Further details about retaliation are provided in Littler’s Start-Up Guide for Foreign Employers in the United States; to request a copy, please contact Susan Woodhouse at firstname.lastname@example.org
D. Workplace Safety
Employee safety is generally protected by the Occupational Safety and Health Act (“OSH Act”). The primary purpose of the OSH Act is to ensure that employers provide employees with an environment free from recognized hazards, such as exposure to toxic chemicals, excessive noise levels, mechanical dangers, heat or cold stress, or unsanitary conditions. The Occupational Safety and Health Administration (OSHA), part of the U.S. Department of Labor, is responsible for enforcing the Act (with the partnership of authorized “state plan” agencies). OSHA standards describe the methods that employers must use to protect their employees from hazards. OSHA provides standards for construction work, maritime operations, and general industry standards that apply to most worksites. Such standards limit the amount of hazardous chemicals workers can be exposed to, require the use of certain safe practices and equipment, and require employers to monitor hazards and keep records of workplace injuries and illnesses. In addition to compliance with specific standards, employers also face a “general duty” to provide safe and healthy working conditions (a broad concept that OSHA uses in bringing enforcement actions in a variety of circumstances).
For example, OSHA standards require employers to prevent infectious diseases and exposure to harmful substances like asbestos, put guards on machines, provide respirators or other safety equipment such as fall protection gear, and give training on certain dangerous jobs. OSHA also requires employers to keep certain records and to provide notices, such as when an employee dies as a result of a work accident or three or more employees are hospitalized as a result of a work-related incident. Under the OSH Act, employees have the right to receive information and training safety; review records of work-related injuries and illnesses; get copies of their medical records; request OSHA to inspect their workplace; and use their rights under the law free from retaliation and discrimination.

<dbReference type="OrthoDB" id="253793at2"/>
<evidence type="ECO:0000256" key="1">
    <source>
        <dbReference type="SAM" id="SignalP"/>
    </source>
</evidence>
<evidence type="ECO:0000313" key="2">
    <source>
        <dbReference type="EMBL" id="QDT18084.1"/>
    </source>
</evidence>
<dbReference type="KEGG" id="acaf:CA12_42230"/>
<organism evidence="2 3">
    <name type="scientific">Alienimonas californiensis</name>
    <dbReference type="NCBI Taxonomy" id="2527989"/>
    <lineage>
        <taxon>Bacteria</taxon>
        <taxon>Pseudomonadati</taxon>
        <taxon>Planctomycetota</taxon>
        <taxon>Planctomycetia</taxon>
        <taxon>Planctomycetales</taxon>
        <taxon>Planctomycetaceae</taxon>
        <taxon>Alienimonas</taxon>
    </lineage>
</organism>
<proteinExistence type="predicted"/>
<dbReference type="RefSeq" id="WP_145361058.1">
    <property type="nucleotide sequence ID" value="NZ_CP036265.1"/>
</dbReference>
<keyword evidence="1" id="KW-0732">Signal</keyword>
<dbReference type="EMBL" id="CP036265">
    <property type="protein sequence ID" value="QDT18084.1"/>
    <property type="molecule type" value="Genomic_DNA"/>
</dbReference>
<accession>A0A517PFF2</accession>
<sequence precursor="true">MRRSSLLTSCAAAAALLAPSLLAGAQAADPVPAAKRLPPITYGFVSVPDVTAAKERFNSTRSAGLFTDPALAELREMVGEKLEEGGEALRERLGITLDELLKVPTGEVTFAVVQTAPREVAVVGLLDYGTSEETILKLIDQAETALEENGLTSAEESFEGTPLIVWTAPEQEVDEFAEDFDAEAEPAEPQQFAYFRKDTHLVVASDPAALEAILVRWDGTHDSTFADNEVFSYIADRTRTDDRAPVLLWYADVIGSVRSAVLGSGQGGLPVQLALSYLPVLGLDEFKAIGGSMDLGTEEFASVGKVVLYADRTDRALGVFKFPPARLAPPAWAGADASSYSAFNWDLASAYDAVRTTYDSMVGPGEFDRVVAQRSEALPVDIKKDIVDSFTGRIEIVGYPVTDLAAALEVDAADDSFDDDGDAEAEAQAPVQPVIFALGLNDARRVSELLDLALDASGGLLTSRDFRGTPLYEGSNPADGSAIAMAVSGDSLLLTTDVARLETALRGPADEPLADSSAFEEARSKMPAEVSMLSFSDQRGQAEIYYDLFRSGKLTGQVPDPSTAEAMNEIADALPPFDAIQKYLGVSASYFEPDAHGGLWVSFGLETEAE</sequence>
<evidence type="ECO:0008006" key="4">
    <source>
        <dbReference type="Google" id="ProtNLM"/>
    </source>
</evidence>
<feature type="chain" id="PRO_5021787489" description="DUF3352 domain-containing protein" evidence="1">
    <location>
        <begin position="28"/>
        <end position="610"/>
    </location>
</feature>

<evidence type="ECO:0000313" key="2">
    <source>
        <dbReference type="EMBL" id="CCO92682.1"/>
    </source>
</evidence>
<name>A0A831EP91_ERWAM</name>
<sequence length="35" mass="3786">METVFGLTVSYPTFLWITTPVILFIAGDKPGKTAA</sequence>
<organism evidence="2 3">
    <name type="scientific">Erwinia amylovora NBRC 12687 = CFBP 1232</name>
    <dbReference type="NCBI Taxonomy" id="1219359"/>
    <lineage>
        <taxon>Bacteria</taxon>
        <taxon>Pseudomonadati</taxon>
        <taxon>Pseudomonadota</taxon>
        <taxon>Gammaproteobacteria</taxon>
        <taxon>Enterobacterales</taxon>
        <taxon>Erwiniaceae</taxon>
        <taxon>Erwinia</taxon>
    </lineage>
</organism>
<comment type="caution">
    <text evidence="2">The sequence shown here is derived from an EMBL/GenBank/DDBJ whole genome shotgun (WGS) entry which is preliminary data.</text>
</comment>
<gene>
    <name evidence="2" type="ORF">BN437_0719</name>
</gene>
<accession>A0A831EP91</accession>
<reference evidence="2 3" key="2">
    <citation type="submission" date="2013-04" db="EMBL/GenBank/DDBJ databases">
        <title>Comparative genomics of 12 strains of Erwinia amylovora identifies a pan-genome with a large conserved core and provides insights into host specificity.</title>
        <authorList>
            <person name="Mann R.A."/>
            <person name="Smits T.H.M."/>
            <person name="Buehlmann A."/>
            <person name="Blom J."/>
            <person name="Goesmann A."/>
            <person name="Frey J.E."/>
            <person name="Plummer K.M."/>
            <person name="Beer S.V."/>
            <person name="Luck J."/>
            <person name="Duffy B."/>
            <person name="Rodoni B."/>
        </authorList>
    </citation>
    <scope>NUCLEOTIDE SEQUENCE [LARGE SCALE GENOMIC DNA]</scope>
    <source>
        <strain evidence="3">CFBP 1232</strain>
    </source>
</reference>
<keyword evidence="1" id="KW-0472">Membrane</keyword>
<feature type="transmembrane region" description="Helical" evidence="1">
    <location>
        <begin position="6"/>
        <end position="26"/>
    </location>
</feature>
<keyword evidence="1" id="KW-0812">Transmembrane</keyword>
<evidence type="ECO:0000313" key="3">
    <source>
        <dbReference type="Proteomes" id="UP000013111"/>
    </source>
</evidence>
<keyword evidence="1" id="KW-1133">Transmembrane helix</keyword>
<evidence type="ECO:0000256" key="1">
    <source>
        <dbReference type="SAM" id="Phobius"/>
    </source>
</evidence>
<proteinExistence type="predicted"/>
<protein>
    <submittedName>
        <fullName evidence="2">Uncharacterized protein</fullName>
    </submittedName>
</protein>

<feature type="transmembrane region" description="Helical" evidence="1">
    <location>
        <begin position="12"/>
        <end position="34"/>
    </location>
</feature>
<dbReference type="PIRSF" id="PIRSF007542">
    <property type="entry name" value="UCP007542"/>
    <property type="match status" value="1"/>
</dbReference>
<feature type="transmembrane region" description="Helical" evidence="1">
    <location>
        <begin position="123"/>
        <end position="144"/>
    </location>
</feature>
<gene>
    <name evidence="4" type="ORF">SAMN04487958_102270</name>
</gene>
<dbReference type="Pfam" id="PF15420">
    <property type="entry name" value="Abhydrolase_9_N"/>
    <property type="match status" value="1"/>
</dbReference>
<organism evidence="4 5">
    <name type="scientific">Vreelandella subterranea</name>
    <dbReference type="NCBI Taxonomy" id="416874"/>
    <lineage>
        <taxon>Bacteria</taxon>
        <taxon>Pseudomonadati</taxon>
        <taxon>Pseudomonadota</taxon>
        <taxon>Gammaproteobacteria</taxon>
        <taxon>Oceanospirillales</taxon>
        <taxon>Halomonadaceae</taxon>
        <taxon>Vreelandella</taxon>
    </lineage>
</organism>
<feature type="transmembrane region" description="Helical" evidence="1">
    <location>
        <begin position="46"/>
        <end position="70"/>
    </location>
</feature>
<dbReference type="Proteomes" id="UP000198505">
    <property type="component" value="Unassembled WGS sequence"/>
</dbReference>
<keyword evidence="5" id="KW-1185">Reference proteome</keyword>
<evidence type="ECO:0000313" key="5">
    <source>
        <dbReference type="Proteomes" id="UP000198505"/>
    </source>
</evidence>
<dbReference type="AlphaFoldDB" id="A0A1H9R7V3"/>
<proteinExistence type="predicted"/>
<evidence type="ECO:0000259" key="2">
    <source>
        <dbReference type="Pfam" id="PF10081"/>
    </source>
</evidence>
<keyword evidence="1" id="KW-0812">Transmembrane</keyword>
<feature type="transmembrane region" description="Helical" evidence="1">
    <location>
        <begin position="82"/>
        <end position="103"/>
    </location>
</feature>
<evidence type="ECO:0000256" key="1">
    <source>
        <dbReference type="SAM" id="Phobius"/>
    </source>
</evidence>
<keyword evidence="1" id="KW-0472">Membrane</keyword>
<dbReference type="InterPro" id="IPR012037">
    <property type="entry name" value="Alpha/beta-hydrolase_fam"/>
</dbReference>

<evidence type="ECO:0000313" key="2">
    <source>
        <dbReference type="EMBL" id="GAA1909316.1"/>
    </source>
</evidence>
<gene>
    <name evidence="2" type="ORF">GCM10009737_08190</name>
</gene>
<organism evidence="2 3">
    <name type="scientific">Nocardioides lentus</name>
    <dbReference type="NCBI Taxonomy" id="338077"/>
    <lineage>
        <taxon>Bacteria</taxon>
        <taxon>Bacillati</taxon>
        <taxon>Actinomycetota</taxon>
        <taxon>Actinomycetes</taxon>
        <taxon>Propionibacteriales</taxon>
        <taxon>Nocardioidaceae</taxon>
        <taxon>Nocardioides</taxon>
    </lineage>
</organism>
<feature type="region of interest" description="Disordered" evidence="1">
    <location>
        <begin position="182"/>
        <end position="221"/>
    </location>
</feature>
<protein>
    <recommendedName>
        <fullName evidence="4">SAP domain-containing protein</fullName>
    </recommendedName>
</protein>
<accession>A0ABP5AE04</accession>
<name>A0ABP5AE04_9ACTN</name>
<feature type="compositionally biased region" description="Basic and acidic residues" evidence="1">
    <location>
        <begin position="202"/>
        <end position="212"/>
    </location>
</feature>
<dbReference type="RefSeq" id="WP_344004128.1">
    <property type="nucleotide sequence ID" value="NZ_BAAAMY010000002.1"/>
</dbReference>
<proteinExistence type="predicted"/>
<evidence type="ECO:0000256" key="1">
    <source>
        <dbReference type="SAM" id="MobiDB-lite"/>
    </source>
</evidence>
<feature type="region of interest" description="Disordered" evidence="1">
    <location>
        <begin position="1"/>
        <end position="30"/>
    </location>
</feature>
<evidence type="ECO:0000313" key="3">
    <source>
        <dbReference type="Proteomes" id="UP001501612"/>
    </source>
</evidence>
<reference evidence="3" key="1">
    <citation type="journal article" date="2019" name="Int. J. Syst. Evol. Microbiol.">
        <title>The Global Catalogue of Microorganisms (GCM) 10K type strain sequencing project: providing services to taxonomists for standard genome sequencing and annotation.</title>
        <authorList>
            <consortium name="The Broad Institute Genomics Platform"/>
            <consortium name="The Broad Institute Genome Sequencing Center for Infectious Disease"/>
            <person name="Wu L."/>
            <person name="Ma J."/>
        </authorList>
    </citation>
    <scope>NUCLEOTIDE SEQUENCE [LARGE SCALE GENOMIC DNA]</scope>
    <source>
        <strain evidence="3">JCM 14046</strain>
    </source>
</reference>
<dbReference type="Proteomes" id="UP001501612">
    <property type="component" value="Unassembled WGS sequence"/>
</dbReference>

There is no general federal law that regulates privacy in the workplace. Moreover, privacy, itself, has many meanings in the broad contours of an employment relationship. For purposes of incoming or start-up companies in the United States, discussed below are the key privacy concerns which must be addressed.
1. Monitoring Employees in the Workplace